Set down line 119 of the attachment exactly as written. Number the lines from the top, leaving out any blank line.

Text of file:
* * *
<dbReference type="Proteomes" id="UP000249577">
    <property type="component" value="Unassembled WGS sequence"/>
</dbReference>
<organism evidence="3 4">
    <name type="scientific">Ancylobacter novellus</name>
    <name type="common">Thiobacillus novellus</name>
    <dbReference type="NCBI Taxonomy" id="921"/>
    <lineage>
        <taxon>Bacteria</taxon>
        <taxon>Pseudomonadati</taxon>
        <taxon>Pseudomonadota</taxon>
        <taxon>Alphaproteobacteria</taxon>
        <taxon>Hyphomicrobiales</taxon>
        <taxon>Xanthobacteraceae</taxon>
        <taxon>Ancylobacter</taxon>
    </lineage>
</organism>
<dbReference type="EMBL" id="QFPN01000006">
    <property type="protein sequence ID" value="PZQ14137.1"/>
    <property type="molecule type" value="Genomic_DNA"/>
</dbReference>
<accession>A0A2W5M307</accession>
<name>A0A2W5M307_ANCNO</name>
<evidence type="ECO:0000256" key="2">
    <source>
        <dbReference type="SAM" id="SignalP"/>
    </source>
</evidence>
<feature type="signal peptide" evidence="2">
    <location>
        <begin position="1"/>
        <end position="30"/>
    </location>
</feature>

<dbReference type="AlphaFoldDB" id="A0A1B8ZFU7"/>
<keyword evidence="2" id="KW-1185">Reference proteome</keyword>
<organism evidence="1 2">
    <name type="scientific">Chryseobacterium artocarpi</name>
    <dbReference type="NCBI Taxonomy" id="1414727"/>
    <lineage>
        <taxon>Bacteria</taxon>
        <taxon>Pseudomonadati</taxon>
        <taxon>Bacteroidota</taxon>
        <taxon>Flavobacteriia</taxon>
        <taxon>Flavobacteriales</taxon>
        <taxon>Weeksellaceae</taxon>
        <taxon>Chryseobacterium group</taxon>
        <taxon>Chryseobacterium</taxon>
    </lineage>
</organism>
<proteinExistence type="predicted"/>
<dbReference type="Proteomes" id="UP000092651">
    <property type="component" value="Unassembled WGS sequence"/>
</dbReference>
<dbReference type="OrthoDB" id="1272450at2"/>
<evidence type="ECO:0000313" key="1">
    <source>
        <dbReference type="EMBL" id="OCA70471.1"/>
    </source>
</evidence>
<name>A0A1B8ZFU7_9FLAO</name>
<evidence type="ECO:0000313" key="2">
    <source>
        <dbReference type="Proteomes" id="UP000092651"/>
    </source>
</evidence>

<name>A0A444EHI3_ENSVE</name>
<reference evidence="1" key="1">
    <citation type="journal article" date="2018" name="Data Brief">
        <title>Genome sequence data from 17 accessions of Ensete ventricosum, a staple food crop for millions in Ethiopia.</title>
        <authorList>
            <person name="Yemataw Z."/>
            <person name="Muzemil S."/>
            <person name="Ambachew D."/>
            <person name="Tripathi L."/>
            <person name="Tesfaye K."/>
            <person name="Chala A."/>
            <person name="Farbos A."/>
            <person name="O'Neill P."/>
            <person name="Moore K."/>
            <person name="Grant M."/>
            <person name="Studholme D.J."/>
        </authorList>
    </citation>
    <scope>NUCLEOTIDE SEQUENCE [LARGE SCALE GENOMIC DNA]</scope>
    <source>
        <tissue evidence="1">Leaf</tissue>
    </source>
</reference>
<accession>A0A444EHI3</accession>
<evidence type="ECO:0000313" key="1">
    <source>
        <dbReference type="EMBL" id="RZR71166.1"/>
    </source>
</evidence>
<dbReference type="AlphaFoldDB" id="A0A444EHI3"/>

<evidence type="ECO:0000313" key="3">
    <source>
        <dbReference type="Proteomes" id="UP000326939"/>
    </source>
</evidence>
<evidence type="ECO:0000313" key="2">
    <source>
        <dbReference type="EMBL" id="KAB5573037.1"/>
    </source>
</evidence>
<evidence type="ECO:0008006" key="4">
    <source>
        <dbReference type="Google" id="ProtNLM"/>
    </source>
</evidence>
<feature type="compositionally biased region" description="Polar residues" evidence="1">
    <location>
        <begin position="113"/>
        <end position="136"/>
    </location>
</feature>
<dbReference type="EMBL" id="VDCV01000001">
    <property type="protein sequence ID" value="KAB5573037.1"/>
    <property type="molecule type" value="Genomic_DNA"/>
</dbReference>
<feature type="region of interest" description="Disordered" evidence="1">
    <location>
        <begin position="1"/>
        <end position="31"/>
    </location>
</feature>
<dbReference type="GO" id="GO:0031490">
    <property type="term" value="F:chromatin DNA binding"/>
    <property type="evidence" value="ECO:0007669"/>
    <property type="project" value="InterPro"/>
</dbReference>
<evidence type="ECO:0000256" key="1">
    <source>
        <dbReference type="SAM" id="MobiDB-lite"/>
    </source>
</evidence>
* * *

    <property type="protein sequence ID" value="KAB5573037.1"/>